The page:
In Matt Forte, the Chicago Bears have one of the best all-round running backs in the NFL. The six-year veteran is coming off his second straight Pro Bowl campaign and appears poised for another strong year in 2014.
Yet considering his workload there's the real possibility this season could be Forte's last as one of the league's elite. Due to the 10-year mileage on his 28-year-old tires, a drop off in production by 2015 should be expected.
Behind Forte, the Bears are paper thin, with just Micheal Ford, an undrafted free agent who didn't receive a single carry last year, as his only backup. The lack of depth at the position makes it highly likely the team will invest a draft pick in a ball carrier in this year's draft.
Kevin Jairaj/USA TODAY
Charles Sims, West Virginia (6-0, 214)40-yard dash: 4.48
Bench press: 17
Vertical jump: 37.5
Broad jump: 10-6
Short shuttle: 4.20
Pros-Good hands out of the backfield. Can make all the catches. Effortless hands.
-Decent in pass protection. Gives good effort.
-Good burst in space.
-Experience lining up at wide receiver. Challenges for balls in the air, with WR mentality.
-Strong spin move.
-Experience as a kick returner.
-One-cut, North-South runner experienced in zone-blocking system.
-Runs with power in short-yardage situations.
Cons-Doesn't have great awareness in pass protection.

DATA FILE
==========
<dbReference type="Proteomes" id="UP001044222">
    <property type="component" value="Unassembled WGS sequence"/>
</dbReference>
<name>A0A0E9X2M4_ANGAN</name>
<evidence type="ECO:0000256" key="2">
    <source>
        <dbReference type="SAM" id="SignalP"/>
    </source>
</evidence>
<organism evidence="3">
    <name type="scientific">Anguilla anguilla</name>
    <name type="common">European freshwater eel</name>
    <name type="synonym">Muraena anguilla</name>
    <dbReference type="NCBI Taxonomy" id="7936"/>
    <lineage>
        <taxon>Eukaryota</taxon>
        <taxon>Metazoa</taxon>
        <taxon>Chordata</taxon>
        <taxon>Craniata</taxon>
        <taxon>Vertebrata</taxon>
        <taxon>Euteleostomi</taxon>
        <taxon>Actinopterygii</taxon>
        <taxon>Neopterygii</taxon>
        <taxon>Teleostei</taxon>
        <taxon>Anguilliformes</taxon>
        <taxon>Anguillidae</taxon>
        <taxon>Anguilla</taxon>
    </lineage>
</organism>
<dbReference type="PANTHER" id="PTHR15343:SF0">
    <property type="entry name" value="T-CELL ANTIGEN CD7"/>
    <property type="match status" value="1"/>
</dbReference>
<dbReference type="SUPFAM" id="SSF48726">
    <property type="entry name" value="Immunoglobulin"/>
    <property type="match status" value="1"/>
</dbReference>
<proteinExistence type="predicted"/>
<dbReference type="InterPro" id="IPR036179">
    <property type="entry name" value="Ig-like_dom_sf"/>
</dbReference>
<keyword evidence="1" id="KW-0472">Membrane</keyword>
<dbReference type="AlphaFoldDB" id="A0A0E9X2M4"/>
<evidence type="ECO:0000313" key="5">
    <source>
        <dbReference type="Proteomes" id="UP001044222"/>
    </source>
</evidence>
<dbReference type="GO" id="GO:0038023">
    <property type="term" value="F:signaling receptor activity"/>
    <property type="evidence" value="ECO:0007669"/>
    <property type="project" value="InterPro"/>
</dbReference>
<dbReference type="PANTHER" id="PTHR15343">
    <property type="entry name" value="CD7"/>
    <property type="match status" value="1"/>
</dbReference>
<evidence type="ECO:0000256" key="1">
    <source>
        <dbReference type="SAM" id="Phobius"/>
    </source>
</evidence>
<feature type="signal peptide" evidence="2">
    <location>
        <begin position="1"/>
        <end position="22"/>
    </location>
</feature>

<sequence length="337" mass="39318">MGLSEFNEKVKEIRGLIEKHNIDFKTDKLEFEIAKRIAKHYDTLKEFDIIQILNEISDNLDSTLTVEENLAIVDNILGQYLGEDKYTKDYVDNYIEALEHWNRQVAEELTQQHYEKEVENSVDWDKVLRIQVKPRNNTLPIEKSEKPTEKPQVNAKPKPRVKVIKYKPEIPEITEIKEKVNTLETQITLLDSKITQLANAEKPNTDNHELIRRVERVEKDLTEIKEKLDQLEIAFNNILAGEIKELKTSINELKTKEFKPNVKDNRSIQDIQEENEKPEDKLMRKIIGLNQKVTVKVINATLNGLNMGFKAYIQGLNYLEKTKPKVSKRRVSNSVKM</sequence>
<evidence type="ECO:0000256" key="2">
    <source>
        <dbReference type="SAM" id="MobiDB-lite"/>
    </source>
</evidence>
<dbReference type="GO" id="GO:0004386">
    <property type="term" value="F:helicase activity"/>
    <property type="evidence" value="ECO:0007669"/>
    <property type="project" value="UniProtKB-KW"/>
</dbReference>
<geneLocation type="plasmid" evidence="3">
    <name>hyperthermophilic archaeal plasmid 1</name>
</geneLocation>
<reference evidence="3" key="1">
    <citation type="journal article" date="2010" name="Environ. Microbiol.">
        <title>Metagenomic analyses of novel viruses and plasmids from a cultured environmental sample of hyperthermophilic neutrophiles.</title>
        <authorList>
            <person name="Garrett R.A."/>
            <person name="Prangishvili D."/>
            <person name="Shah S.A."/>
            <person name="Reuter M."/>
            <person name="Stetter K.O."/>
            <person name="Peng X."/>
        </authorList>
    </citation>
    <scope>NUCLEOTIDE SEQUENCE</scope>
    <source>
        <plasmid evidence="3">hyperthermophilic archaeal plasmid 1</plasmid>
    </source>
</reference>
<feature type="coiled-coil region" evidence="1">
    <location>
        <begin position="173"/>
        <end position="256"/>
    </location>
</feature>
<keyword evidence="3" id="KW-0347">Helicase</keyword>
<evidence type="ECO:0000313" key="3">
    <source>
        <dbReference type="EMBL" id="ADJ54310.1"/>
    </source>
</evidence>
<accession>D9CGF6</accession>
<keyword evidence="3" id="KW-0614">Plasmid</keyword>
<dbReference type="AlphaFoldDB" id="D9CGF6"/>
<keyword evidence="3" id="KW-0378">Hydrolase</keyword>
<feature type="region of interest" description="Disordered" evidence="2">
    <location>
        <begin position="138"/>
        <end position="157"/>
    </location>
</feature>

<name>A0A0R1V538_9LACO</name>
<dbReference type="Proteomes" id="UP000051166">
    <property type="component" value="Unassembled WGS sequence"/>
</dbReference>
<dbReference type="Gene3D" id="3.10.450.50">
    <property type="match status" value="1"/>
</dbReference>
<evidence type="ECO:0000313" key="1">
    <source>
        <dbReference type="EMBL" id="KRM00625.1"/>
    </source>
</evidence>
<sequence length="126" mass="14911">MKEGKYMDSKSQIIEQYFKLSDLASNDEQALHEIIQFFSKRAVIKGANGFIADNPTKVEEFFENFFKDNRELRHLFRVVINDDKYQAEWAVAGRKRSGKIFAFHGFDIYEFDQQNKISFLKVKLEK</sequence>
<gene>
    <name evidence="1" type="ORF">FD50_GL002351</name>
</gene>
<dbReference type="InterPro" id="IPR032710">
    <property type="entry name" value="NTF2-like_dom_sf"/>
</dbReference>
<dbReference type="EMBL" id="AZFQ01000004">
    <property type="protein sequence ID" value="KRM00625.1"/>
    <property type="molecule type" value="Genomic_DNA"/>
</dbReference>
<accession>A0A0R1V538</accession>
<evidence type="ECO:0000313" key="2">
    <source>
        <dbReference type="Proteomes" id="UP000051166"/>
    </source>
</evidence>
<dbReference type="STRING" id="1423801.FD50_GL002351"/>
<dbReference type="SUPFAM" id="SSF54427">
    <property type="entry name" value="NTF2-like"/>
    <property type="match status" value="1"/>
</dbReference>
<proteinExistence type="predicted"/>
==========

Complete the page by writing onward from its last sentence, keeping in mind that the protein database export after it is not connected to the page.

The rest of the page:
-Not extremely elusive. Doesn't consistently make first defender miss.
-Doesn't show elite-level on-field speed.
-Not a home run hitter.
-Not a lead blocker. Doesn't have value in that role in two-back sets.
-Lacks field vision. Doesn't "create" lanes on his own.
Sims is a solid all-around player who has experience in many phases of the game. A transfer from Houston, Sims rushed 208 times last season for 1,095 yards and 11 touchdowns. He became the first Mountaineers running back to rush for 1,000 or more yards since Noel Devine in 2009.
Sims also led West Virginia's offense with 45 receptions, resulting in 401 receiving yards and three more TDs. He served as the club's third-down and short-yardage back.
Sims has good size, which made him very effective near the goal-line, an area in which Chicago's offense has struggled the past few seasons. He's also experienced in pass protection, although he'll need to raise his awareness in that area. Additionally, Sims returned four kickoffs for West Virginia in 2013, so he has value on special teams as well.
He's not an elusive runner and isn't great in any one area, which is why he'll likely fall to the fourth round in this year's draft. Yet Sims showed good speed at the combine (4.48 40-yard dash) and his one-cut running style should fit well in the Bears' zone-blocking run game. At the very least, his power as a North-South runner should benefit the team near the goal line, while his hands give him value from Day 1 as a third-down back.
Sims has a lot of potential at the next level. In Chicago, he could serve well in a part-time backup role before eventually taking over as a full-time ball carrier. It's doubtful he'll ever develop into a Pro Bowler like Forte but Sims does everything well and still has room for improvement.
He's not the savior of the offense but Sims' ability to run the ball, catch the ball, pound the ball in short yardage and help on special teams makes him an ideal mid-round selection for the Bears.
*NOTE: Sims' pro day will be conducted tomorrow morning (3/21).*
Jeremy Stoltz is Publisher of BearReport.com and a member of the Pro Football Writers of America. He is in his fourth season covering the Chicago Bears full time. Follow Bear Report on Twitter and discuss this topic on our message boards. To become a subscriber to the Bear Report Web site or magazine, click here.